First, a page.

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Why Beach Restoration

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Why Restore Eroded Beaches?

Beach erosion threatens the very resource that residents and visitors enjoy. Over 419.6 of the state's 825 miles of sandy shorelines are designated by the Department as "critically eroded." This designation is a level of erosion that threatens development, recreational, cultural, and environmental interests. While some of this erosion is due to natural forces and imprudent coastal development, a significant amount of coastal erosion in Florida is directly attributable to the construction and maintenance of navigation inlets. Florida has over 60 inlets around the state. Many have been artificially deepened to accommodate commercial and recreational vessels and employ jetties to prevent sand from filling in the channels. A byproduct of this practice is that the jetties and the inlet channels have interrupted the natural flow of sand along the beach, causing an accumulation of sand in the inlet channel and at the jetty on one side of the inlet, and a loss of sand to the beaches on the other side of the inlet.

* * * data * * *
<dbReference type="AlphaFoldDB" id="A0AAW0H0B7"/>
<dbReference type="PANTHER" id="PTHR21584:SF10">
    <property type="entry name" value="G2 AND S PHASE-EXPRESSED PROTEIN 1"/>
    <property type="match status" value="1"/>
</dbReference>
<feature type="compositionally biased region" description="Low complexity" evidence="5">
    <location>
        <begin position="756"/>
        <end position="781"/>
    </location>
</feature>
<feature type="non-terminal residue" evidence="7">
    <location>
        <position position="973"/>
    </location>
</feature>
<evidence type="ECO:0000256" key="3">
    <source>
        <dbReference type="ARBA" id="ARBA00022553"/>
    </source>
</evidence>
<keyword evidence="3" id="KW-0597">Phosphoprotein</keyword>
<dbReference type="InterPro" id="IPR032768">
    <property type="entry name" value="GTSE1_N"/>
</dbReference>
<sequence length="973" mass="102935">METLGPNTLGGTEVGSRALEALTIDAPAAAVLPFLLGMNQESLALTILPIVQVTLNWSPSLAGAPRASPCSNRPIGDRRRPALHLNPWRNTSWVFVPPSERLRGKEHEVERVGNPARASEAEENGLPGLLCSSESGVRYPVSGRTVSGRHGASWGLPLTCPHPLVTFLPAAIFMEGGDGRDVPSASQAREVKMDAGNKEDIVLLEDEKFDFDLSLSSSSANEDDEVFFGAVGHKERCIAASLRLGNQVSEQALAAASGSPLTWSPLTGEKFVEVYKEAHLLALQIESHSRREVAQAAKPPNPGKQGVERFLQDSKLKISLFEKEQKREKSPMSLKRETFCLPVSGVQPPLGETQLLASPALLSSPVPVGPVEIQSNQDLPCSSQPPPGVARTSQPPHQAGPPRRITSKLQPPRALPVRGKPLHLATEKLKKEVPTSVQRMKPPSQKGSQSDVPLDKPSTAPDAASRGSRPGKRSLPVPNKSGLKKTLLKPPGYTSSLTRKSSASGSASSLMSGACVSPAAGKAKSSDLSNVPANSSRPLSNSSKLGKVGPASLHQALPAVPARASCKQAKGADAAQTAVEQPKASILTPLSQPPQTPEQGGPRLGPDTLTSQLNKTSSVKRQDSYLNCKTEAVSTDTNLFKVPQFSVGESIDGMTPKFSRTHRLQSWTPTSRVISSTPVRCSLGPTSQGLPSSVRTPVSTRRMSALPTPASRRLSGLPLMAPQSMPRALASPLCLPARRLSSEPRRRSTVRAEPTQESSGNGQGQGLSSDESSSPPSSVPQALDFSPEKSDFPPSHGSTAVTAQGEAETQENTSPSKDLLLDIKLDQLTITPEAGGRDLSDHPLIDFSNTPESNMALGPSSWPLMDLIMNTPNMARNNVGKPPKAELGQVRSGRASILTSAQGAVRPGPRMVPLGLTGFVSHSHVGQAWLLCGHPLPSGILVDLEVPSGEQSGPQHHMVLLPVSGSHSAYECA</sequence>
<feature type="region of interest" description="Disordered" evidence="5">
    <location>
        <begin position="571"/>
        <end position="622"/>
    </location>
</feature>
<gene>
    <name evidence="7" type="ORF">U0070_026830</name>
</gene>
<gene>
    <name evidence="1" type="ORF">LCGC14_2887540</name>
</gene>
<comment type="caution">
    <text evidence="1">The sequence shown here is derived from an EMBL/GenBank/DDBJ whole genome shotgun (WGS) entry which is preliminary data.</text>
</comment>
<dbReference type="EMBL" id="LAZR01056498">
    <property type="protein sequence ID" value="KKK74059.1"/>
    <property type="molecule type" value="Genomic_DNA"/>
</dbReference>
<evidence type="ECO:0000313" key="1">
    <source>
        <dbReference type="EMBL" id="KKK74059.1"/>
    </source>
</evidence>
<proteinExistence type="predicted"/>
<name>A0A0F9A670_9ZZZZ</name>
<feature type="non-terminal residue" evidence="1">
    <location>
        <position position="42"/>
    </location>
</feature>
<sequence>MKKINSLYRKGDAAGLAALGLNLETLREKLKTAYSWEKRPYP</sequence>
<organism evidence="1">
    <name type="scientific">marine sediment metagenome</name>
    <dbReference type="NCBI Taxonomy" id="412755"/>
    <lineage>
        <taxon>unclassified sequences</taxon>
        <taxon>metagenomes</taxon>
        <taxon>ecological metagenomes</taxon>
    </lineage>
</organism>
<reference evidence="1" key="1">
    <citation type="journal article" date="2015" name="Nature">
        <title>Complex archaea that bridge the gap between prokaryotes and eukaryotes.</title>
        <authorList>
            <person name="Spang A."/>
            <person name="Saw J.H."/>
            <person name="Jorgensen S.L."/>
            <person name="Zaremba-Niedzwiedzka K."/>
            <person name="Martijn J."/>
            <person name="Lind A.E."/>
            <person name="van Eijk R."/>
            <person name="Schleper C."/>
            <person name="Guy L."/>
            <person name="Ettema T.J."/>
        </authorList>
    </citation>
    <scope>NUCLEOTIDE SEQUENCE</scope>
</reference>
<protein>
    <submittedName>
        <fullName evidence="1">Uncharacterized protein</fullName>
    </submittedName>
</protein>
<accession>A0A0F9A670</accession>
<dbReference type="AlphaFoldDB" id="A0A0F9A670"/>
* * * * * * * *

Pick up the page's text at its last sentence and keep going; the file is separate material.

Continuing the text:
One way to restore eroded beaches is through beach nourishment (notice it is not called "renourishment"). In a typical beach nourishment project, sand is collected from an offshore location by a dredge and is piped onto the beach. A slurry of sand and water exits the pipe on the beach and once the water drains away, only sand is left behind. Bulldozers move this new sand on the beach until the beach matches the design profile. Beach nourishment is a preferred way to add sand to a system that has been starved by the altered inlets because it provides a significant level of storm protection benefits for upland properties and has the least impact on the coastal system. An additional benefit of beach restoration projects is that they quickly restore shorebird and marine turtle habitat. 

Local, state and federal entities are now managing over 200 miles of restored beaches in Florida.

Last Modified:
September 18, 2020 - 2:24pm

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